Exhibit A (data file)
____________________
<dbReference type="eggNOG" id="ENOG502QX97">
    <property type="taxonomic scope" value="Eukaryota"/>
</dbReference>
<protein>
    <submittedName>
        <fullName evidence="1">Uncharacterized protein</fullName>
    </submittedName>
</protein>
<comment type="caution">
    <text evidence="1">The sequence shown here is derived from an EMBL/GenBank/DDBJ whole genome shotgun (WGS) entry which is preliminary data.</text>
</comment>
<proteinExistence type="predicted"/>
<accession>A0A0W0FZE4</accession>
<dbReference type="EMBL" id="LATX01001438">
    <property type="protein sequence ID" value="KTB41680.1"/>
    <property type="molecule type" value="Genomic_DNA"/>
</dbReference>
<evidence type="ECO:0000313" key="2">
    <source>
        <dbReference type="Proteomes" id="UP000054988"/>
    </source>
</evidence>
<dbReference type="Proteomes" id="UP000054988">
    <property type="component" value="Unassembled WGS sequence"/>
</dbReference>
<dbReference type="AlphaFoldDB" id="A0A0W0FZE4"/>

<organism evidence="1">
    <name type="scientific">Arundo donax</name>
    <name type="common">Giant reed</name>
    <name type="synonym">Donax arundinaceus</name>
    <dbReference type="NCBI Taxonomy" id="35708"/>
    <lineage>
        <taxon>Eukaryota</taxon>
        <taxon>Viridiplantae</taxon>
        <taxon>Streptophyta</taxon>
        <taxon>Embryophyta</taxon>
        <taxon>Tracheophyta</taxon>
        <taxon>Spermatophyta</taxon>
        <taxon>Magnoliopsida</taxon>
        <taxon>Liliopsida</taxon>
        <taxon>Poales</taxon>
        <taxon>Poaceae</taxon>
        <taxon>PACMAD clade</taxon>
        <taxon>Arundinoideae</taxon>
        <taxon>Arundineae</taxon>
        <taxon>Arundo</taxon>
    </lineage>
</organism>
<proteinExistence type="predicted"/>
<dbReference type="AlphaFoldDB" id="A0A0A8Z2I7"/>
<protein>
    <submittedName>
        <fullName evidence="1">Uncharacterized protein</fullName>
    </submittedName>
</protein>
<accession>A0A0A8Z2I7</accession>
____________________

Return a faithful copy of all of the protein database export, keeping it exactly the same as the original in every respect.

<dbReference type="eggNOG" id="ENOG502QX97">
    <property type="taxonomic scope" value="Eukaryota"/>
</dbReference>
<protein>
    <submittedName>
        <fullName evidence="1">Uncharacterized protein</fullName>
    </submittedName>
</protein>
<comment type="caution">
    <text evidence="1">The sequence shown here is derived from an EMBL/GenBank/DDBJ whole genome shotgun (WGS) entry which is preliminary data.</text>
</comment>
<proteinExistence type="predicted"/>
<accession>A0A0W0FZE4</accession>
<dbReference type="EMBL" id="LATX01001438">
    <property type="protein sequence ID" value="KTB41680.1"/>
    <property type="molecule type" value="Genomic_DNA"/>
</dbReference>
<evidence type="ECO:0000313" key="2">
    <source>
        <dbReference type="Proteomes" id="UP000054988"/>
    </source>
</evidence>
<dbReference type="Proteomes" id="UP000054988">
    <property type="component" value="Unassembled WGS sequence"/>
</dbReference>
<dbReference type="AlphaFoldDB" id="A0A0W0FZE4"/>

<organism evidence="1">
    <name type="scientific">Arundo donax</name>
    <name type="common">Giant reed</name>
    <name type="synonym">Donax arundinaceus</name>
    <dbReference type="NCBI Taxonomy" id="35708"/>
    <lineage>
        <taxon>Eukaryota</taxon>
        <taxon>Viridiplantae</taxon>
        <taxon>Streptophyta</taxon>
        <taxon>Embryophyta</taxon>
        <taxon>Tracheophyta</taxon>
        <taxon>Spermatophyta</taxon>
        <taxon>Magnoliopsida</taxon>
        <taxon>Liliopsida</taxon>
        <taxon>Poales</taxon>
        <taxon>Poaceae</taxon>
        <taxon>PACMAD clade</taxon>
        <taxon>Arundinoideae</taxon>
        <taxon>Arundineae</taxon>
        <taxon>Arundo</taxon>
    </lineage>
</organism>
<proteinExistence type="predicted"/>
<dbReference type="AlphaFoldDB" id="A0A0A8Z2I7"/>
<protein>
    <submittedName>
        <fullName evidence="1">Uncharacterized protein</fullName>
    </submittedName>
</protein>
<accession>A0A0A8Z2I7</accession>